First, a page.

Quietly included in the browser's most recent update, Chrome's latest affront to user privacy is a new policy that forces users to sign the browser into their account the next time the login to a Google service such as Gmail.
If you're a regular user of Google's services, and are logged into Chrome anyway, then this change probably won't worry you too much. Now it states the data is saved only when you sign into the browser and "sync" it with your Google account.
Which now brings us back to Green, who says, sure - if you're already signed into Chrome and a friend shares your computer, you definitely don't want to accidentally have your friend's Google cookies get uploaded into your account.
A 'forced login?' Some people are upset by the Chrome 69 change, calling it a "forced login".
Lawrence addressed the misconception that Chrome sign-in also meant Google Sync being turned on and praised the changes in terms of security on shared devices. The company doesn't appear to be changing its mind, though, so anyone concerned about being signed in to Chrome will either have to be more vigilant or switch to a different browser.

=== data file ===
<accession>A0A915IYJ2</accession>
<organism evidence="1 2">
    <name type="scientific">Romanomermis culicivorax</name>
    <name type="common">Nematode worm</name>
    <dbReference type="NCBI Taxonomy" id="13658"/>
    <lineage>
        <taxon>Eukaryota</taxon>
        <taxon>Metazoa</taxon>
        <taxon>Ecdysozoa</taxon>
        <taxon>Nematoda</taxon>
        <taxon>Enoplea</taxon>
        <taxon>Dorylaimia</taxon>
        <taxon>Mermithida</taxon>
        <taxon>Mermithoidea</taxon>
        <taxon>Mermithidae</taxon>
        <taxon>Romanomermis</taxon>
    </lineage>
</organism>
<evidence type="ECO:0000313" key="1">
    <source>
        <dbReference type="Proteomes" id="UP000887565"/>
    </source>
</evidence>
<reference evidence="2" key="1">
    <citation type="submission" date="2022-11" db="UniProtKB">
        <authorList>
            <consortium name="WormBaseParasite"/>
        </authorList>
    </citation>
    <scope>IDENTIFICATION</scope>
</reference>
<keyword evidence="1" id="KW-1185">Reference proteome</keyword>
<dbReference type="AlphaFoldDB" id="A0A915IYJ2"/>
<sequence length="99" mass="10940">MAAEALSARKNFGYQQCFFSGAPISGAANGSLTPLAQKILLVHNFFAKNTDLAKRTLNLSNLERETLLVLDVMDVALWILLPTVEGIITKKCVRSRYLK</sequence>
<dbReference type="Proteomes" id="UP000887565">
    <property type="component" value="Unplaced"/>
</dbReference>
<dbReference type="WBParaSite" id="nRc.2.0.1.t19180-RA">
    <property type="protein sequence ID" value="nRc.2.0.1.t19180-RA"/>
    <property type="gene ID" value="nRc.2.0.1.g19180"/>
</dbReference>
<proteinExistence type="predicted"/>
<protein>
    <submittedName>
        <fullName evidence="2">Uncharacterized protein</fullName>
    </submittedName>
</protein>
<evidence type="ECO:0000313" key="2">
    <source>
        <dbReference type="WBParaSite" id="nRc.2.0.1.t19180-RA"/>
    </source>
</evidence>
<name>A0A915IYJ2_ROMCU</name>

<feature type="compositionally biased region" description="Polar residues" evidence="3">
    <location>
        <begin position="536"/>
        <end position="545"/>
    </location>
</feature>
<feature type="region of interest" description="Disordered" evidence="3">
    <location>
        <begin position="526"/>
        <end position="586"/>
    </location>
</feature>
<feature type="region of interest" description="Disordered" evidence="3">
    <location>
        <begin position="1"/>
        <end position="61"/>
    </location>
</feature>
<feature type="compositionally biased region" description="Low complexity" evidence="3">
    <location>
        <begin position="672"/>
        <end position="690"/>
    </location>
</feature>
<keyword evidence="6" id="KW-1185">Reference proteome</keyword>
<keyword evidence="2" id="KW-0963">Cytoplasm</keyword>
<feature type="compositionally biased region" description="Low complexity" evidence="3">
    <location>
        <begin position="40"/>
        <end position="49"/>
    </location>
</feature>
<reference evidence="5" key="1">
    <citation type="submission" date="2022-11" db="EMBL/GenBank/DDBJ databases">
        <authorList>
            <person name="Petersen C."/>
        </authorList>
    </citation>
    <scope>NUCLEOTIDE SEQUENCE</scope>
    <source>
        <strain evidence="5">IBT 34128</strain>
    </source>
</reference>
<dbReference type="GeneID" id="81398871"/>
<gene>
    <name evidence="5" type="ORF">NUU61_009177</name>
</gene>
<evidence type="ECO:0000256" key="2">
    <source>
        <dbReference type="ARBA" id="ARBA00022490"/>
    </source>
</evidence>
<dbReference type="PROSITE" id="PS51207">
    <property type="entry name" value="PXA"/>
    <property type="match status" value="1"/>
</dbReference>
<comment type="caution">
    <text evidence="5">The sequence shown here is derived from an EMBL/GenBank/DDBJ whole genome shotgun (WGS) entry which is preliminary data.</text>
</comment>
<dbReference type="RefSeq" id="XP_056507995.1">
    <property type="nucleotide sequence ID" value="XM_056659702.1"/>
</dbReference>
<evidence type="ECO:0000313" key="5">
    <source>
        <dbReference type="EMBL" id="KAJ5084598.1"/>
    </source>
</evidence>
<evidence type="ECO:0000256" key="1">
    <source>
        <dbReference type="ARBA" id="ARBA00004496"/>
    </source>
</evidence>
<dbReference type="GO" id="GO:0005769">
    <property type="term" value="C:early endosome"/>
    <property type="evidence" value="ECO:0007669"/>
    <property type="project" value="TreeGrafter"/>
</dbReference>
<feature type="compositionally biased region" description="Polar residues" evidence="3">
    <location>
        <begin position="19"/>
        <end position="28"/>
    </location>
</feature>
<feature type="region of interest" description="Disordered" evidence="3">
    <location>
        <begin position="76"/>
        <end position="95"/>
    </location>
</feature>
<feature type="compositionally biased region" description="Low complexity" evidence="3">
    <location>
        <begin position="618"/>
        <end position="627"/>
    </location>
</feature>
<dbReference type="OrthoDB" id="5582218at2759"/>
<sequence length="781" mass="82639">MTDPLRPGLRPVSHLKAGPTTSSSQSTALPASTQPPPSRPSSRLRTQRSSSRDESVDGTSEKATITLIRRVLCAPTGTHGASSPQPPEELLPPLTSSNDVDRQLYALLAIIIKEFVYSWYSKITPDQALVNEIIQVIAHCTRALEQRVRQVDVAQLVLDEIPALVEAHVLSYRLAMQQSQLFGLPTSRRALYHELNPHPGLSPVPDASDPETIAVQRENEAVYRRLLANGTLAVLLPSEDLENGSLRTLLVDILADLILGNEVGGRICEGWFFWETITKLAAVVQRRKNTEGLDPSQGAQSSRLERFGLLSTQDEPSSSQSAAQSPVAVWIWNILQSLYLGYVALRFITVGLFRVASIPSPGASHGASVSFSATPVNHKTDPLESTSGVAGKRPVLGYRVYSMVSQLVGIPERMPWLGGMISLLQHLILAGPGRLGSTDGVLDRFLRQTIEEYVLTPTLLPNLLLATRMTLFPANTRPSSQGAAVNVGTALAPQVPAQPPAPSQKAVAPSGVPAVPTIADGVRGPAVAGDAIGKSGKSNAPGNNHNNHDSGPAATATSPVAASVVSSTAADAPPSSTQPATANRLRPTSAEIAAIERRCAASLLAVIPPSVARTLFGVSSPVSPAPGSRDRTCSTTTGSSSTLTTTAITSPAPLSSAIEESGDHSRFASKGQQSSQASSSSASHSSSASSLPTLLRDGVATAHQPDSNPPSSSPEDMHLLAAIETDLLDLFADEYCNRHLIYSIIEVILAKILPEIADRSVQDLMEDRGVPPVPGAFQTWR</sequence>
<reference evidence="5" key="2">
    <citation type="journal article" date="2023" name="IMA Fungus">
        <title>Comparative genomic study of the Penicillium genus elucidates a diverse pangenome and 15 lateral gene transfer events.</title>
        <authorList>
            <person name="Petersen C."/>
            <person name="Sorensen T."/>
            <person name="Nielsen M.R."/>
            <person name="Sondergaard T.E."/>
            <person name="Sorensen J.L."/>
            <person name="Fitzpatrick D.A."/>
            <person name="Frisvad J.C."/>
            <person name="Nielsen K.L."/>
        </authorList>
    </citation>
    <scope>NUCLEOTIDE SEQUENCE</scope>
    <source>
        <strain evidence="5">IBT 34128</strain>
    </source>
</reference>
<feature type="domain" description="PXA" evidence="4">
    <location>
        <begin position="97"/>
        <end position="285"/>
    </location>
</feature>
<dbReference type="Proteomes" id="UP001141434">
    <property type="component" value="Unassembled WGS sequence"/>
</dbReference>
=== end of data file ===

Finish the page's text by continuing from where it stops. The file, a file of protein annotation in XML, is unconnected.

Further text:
The change, which was little noticed until a security researcher blogged about it on Sunday night, has left the internet company fighting a familiar criticism: that its appetite for data to fuel its online ad business trumps its concerns about its users.
To some of us, these complaints could well maybe maybe also seem exiguous-fry or obvious. There is an extra step required to turn on Chrome Sync. Chrome 69 was a major release for Google, coming with many new features, including a new user interface. There is a reason Google works so hard to encourage logins on Android and Chrome.
The problem, if there is one, certainly comes from Google's lack of transparency about the change.
The revamp, which syncs the search history of millions of users to their personal Gmail account, could prompt users to favour Google's own email provider over other email providers, he claimed. One of the Google Chrome engineers clarified on Twitter that Google does not auto start the process without the users click.
But some also suggested that Google's move might have been planned well in advance.